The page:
Music by VICE

Flight of the Conchords’ Best Song Was Also Their Least Funny One

The comedy-folk duo made a name for themselves for their humorous songs about killer robots and rapping hippopotamuses, but it was an early deep cut that showed off their lyrical prowess.

by Dan Ozzi
Jan 8 2019, 4:59pm

Photo by Lars Niki / Corbis via Getty Images

For those of us who spent our early 20s in the late aughts—trying to survive the end of the Bush administration, bootcut jeans, and the inexplicable popularity of LCD Soundsystem—watching Flight of the Conchords return to HBO for their 2018 special, Live in London, was a sobering reminder of how much time has passed since then. The New Zealand comedy-folk duo, Jemaine Clement and Bret McKenzie, still looked good, but with their salt and pepper hair and beards, they were noticeably older than the wide-eyed transplants who graced the channel with a two-season series a decade prior. They knew the audience would be thinking this, and used it to their comedic advantage.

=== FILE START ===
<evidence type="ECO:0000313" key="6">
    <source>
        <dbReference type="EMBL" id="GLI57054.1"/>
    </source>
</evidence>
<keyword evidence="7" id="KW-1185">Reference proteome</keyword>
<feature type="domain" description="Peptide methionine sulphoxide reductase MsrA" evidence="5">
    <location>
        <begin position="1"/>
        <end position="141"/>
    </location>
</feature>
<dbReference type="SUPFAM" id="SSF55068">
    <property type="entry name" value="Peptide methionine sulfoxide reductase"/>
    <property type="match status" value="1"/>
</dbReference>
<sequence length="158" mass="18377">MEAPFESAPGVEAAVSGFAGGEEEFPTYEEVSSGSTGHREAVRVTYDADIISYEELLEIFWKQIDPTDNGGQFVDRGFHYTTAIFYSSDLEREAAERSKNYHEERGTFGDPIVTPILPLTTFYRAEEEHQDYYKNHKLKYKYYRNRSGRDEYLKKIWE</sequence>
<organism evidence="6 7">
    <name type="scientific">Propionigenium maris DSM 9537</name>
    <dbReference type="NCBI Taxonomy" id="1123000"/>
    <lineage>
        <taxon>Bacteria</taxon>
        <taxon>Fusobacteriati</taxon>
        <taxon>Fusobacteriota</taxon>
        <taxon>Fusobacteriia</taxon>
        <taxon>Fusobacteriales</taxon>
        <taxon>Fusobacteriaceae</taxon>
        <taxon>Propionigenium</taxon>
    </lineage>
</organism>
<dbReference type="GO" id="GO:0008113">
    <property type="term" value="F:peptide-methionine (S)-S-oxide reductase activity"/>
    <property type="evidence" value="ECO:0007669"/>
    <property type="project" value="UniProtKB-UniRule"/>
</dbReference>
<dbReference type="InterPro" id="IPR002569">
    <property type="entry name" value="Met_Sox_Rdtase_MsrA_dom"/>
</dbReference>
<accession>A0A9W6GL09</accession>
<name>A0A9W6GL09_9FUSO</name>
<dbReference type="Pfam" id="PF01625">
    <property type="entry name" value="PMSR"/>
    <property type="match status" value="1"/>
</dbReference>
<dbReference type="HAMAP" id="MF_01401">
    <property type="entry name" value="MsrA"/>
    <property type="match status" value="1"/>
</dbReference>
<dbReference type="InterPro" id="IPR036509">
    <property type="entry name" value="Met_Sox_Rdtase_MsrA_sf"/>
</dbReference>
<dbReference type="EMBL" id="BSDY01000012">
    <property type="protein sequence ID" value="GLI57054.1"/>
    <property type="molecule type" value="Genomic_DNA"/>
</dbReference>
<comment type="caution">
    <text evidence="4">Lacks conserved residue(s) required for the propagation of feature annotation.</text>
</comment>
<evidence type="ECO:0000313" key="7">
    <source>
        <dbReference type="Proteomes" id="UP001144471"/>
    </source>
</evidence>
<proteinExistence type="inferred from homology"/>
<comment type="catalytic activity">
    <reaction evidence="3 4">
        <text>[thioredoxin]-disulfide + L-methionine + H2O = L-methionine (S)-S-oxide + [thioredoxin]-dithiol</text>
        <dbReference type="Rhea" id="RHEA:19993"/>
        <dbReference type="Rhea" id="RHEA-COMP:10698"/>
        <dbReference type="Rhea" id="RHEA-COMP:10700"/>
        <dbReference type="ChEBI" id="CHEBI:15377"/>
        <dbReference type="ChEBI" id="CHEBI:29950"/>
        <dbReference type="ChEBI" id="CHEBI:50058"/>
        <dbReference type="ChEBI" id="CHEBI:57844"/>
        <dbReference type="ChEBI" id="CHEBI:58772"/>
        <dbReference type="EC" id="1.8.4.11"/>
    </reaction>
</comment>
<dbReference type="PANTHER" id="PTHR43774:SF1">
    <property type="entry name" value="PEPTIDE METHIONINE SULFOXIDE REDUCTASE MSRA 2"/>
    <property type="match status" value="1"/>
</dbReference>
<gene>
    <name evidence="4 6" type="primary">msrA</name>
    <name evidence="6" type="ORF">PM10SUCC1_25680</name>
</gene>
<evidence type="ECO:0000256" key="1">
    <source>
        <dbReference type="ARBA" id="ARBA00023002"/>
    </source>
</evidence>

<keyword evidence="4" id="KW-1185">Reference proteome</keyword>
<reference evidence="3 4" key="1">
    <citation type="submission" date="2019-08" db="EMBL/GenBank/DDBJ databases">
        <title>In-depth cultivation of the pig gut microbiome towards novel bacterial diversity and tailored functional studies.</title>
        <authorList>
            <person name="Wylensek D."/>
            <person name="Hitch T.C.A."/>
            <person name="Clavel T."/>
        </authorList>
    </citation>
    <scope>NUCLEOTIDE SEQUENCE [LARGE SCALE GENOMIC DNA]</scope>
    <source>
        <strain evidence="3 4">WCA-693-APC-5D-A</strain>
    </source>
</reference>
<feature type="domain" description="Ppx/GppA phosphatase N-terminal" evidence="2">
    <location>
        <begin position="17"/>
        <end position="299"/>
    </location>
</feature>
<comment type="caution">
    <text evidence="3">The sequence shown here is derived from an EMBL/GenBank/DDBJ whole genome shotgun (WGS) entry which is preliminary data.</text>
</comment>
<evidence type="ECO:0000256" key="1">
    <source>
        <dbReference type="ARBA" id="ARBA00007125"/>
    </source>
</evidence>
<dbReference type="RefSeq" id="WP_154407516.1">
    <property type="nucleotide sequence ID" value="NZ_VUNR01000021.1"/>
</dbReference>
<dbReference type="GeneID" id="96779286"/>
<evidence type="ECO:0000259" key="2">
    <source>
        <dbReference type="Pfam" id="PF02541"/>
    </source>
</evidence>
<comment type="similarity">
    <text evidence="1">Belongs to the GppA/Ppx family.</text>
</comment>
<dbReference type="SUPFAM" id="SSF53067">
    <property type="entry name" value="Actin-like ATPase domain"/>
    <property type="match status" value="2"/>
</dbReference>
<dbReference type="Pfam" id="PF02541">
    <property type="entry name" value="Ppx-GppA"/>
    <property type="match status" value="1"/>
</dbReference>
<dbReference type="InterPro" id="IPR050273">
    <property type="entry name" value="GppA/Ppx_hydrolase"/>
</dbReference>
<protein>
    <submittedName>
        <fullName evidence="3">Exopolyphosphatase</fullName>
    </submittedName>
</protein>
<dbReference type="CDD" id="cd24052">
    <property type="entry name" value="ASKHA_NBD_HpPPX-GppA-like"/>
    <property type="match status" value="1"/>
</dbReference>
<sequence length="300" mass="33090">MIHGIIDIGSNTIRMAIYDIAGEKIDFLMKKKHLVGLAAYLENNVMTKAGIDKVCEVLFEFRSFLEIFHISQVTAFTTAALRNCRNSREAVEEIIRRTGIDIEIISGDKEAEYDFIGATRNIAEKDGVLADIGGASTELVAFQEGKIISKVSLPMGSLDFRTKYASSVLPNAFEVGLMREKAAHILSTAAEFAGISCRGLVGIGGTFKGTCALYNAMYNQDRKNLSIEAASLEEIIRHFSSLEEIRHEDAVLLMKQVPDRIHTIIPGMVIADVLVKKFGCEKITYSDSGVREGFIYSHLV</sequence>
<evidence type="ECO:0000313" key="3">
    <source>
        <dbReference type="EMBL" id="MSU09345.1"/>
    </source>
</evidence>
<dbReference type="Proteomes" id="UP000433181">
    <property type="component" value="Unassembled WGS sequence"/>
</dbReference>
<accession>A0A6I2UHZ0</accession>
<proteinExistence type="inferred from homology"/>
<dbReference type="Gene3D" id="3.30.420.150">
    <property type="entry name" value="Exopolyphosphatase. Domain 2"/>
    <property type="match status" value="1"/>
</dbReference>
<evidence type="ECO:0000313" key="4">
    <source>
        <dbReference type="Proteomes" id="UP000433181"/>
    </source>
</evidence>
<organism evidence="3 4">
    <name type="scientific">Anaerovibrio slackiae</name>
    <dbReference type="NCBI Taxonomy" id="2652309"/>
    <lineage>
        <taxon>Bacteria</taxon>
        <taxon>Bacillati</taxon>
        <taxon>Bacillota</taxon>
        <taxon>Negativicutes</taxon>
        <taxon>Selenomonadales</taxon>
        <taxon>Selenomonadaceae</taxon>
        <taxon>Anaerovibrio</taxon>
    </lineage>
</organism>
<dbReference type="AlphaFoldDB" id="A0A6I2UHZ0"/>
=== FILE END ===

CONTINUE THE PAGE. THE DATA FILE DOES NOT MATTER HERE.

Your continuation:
“We’ve been trying to stay young, trying to preserve ourselves like those sexy man-boys you saw on TV,” McKenzie deadpanned to the audience between songs. “Us being up here, we remind you of your own mortality.”